At the end of the OTCT project, the participating staff members were asked to answer a questionnaire and give their overall feedback. A selection of the most relevant and common quotations are given below and divided in four categories.

Benefits of the experience in terms of innovative teaching practices:

“Collaboratively working with other students from other countries” (Spain)

“The use of translation tools such as Memsource and Sketch Engine” (Spain)

“The use of a CAT tool platform not only for translation, but also for terminology and management of project” (Romania)

“Engage professional input as distinctive training in preparation of intensive translation sessions – this focussed on providing management tips and debating terminological processes and their relevance within a translation project” (Romania)

“Raised awareness of practice-related teaching methods among teaching staff” (Czech Republic)

Strengths in terms of students’ competence development:

“The project being professionally-oriented helped students face the difficulties and problems that may arise during a translation project” (Spain)

“Allowed them to perform different roles, e.g. project managers, translators or terminology managers” (Spain)

“Role-play within an international project leads to increasing awareness regarding culture-dependent attitudes to work” (Romania)

“Because of this international collaboration, the negotiation phase was more realistic and put the students in more realistic situation to practice their communication skills, collaboration and professional correspondence knowledge” (Romania)

“Highlights essential management skills, communication and negotiation skills, team development and team dynamics, as well as translation and terminology relevant competences” (Romania)

“Enhanced the students’ organizing and groupwork skills but also their independent learning and problem-solving abilities” (Romania)

“Students are very proud of their certificate of participation and think that it will be very helpful in finding a job” (United Kingdom)

“The Tradutech certificate is a real asset for employability” (Malta)

Strengths from an institutional point of view:

“Cooperation with colleagues from other subject or fields” (Spain)

“Inclusion of training activities for trainers, share of knowledge and expertise, reinforcement of links with other institutions” (Spain)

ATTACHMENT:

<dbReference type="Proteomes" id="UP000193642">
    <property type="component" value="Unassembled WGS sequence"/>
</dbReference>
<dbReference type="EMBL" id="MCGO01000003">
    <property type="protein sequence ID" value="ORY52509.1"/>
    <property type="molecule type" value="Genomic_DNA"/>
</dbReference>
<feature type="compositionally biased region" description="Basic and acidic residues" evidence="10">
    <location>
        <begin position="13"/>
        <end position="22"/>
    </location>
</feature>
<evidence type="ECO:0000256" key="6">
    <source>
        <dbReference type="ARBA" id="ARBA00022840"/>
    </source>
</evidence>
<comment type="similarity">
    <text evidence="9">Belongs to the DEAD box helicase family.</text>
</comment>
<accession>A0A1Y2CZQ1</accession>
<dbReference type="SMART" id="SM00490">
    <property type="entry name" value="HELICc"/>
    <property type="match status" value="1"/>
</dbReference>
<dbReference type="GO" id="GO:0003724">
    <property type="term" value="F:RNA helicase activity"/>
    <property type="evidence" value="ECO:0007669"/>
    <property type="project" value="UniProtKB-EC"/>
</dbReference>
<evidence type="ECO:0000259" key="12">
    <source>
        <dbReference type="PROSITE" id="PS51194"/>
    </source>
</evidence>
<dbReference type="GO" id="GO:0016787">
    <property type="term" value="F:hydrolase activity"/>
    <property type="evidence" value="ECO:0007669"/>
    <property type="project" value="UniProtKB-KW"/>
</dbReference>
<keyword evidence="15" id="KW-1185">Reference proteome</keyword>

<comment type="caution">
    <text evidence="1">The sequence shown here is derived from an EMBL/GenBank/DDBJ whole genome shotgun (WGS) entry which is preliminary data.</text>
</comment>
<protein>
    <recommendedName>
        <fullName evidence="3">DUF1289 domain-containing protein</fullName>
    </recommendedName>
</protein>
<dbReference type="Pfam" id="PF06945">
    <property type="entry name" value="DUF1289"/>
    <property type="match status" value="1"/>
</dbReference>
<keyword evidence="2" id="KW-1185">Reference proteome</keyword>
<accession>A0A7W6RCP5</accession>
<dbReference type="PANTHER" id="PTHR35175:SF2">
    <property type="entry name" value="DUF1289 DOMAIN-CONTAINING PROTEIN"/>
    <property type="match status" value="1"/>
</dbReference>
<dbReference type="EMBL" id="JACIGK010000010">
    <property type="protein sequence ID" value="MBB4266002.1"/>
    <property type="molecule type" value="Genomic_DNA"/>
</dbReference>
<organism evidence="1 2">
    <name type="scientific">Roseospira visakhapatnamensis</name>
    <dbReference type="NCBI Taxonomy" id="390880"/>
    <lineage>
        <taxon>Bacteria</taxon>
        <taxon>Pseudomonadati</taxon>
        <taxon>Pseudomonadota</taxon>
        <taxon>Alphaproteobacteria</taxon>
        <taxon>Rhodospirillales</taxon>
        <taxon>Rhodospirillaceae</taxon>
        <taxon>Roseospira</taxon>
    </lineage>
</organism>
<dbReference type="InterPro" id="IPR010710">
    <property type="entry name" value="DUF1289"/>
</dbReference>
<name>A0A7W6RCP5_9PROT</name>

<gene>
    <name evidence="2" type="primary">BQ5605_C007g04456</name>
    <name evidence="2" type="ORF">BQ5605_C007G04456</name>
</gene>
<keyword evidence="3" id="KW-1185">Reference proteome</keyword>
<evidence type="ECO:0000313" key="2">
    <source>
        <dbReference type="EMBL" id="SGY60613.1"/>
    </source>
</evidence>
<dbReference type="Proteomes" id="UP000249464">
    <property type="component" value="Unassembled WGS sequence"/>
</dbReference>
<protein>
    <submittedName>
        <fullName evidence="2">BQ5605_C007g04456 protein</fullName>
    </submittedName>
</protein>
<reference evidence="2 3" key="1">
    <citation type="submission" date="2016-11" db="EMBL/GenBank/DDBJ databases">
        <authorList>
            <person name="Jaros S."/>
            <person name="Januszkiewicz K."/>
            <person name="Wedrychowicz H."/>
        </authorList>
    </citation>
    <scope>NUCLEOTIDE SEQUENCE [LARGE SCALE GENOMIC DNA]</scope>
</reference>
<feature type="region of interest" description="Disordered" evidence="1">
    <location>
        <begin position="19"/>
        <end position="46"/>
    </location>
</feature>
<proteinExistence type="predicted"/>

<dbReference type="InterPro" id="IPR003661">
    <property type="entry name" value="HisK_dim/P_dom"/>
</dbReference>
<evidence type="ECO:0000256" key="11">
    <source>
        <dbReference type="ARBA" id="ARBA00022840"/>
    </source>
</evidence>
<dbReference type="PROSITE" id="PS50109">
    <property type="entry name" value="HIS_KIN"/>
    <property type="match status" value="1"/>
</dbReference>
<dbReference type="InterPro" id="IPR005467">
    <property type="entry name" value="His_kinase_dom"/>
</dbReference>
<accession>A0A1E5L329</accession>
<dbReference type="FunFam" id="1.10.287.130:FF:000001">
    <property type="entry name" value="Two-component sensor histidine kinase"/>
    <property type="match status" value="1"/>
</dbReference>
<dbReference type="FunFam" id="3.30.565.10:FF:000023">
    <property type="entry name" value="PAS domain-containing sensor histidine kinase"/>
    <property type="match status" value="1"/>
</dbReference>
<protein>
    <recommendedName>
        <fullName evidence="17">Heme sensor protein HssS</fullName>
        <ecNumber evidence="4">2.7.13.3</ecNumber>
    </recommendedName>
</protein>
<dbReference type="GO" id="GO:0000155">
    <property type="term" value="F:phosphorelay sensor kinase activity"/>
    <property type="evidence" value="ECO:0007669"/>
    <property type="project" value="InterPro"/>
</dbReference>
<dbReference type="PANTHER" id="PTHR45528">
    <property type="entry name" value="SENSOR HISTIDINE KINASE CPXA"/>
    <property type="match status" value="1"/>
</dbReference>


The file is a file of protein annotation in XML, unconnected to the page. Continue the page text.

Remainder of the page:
“Allowed the staff to get to know different approaches to translation training” (Spain)

“Familiarization with the way translation assessment, project management and teacher-student collaboration are tackled in other universities” (Romania)

“Student mobilities have proved particularly interesting allowing students to observe and participate in different scenarios of intensive translation sessions to the ones they had been accustomed to in their home institution” (Romania)

“Such good practice should be consolidated, continued and disseminated/promoted also outside the consortium” (Romania)

“Project contributed to building relationships between our University/Department and the professional world” (Czech Republic)

“Even if we faced problems to implement the project, we managed to organise it and our students even claimed a new session in October 2016” (Belgium)

Weaknesses from an institutional point of view:

“Current planning policies at UPO made it very difficult to integrate project implementation” (Spain)

“The development of intensive translation sessions out of face-to-face hours and outside the workload of students” (Spain)

“The main issue was to deal with so many language combinations” (United Kingdom)

“Wish for more interaction amongst students from the various consortium institutions, including a conference skype at the end which could allow each student group to self-evaluate their performance by comparison with other teams” (Romania)

“It’s difficult to include such a project in the curriculum for a one-year post-graduate course with only few students” (Malta)

“The simulation can be developed with activities which allow more student groups to interact amongst themselves, which relevantly engage professionals, but also which are closely linked to the learning objectives as set by the curriculum and can be monitored from a reasonable distance by tutors” (Romania)